# Tennis Ball Shape Math Problem

I found the following problem online:

"The white seam on a tennis ball is the gap between two green pieces of fabric which form the fuzzy covering of the ball. Ever wonder what 3-dimensional curve the seam follows?

Consider two sets of points A and B, where A is a circular arc running from the North Pole to the South Pole of the tennis ball, along the Prime Meridian (as if the ball were the Earth), and B is a circular arc running along the equator from 90 degrees West longitude to 90 degrees East longitude, going the other way around to avoid the Prime Meridian. Let C be the set of points whose minimum distance to a point of A equals the minimum distance to a point of B. Calculate the ratio of the length of C over the circumference of the tennis ball, rounded to the nearest thousandth."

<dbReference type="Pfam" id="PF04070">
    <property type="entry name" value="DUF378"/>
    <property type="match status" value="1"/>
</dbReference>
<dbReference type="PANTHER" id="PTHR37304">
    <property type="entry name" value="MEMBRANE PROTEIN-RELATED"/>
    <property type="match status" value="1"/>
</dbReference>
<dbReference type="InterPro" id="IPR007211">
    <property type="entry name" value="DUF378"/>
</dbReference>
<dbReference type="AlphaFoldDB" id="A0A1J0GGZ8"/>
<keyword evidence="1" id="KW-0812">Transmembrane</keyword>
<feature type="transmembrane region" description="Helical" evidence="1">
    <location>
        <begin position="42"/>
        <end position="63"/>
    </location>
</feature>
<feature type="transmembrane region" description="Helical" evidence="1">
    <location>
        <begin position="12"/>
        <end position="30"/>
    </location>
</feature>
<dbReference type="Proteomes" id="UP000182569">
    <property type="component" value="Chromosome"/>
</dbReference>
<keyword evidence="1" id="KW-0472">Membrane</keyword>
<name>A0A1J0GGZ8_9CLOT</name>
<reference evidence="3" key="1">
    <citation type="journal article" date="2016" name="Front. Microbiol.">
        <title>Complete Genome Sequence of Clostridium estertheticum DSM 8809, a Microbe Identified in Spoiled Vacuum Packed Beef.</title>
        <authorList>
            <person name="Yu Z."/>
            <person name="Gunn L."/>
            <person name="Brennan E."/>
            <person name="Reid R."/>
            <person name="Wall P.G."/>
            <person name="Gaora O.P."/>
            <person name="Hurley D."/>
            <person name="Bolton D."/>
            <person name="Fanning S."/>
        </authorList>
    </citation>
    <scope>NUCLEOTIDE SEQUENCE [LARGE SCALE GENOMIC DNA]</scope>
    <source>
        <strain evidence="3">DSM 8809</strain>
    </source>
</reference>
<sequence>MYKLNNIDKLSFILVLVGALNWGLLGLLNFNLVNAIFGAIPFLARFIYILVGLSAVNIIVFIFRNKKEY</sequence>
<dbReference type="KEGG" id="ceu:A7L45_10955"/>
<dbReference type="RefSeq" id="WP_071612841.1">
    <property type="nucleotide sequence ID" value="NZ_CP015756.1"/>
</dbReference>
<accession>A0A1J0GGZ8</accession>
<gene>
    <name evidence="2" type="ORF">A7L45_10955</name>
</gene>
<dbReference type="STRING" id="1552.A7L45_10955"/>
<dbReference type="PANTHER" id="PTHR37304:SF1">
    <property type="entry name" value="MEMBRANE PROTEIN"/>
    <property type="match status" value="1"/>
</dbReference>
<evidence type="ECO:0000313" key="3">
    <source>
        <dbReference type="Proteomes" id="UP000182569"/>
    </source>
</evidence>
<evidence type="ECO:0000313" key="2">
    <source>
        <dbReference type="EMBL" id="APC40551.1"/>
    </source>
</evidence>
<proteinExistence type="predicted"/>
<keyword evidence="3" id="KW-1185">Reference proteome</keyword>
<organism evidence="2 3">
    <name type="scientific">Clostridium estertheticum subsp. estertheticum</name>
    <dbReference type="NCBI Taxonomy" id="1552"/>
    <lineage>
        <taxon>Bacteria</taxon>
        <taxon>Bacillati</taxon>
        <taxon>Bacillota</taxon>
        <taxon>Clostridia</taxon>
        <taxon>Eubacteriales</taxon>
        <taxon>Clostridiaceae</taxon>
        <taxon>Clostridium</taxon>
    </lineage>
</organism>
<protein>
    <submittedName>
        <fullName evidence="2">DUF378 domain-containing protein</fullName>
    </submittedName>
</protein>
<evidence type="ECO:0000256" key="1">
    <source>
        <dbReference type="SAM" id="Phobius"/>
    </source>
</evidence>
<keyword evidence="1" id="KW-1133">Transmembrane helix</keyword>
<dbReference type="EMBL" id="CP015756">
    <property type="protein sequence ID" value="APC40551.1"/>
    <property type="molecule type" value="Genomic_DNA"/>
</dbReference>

I tried but to solve it but I think I am interpreting it wrong visually. Does anyone have a solution? Thanks in advance!

• I don't have time to solve but observe that the two meridians are isomorphic to each other so you can solve for 1. I'd start by, for each point on any meridian, calculating the corresponding nearest point on the other meridian. Your line follows the mid-point of the line between these points. Aug 7, 2016 at 18:52
• Maybe of interest: math.stackexchange.com/questions/316531/… Aug 7, 2016 at 23:42

These arcs are semicircles, and their length is half that of the small circle at 45° N/S latitude. If the tennis ball's radius is 1, the radius of the small circle is $\frac{\sqrt2}2$ and the arc length of each semicircle $\frac{\pi\sqrt2}2$, which means that the seam's total length is $2\pi\sqrt2$. The tennis ball's circumference is $2\pi$, so the ratio asked for in the original question is $\frac{2\pi\sqrt2}{2\pi}=\sqrt2\approx 1.414$.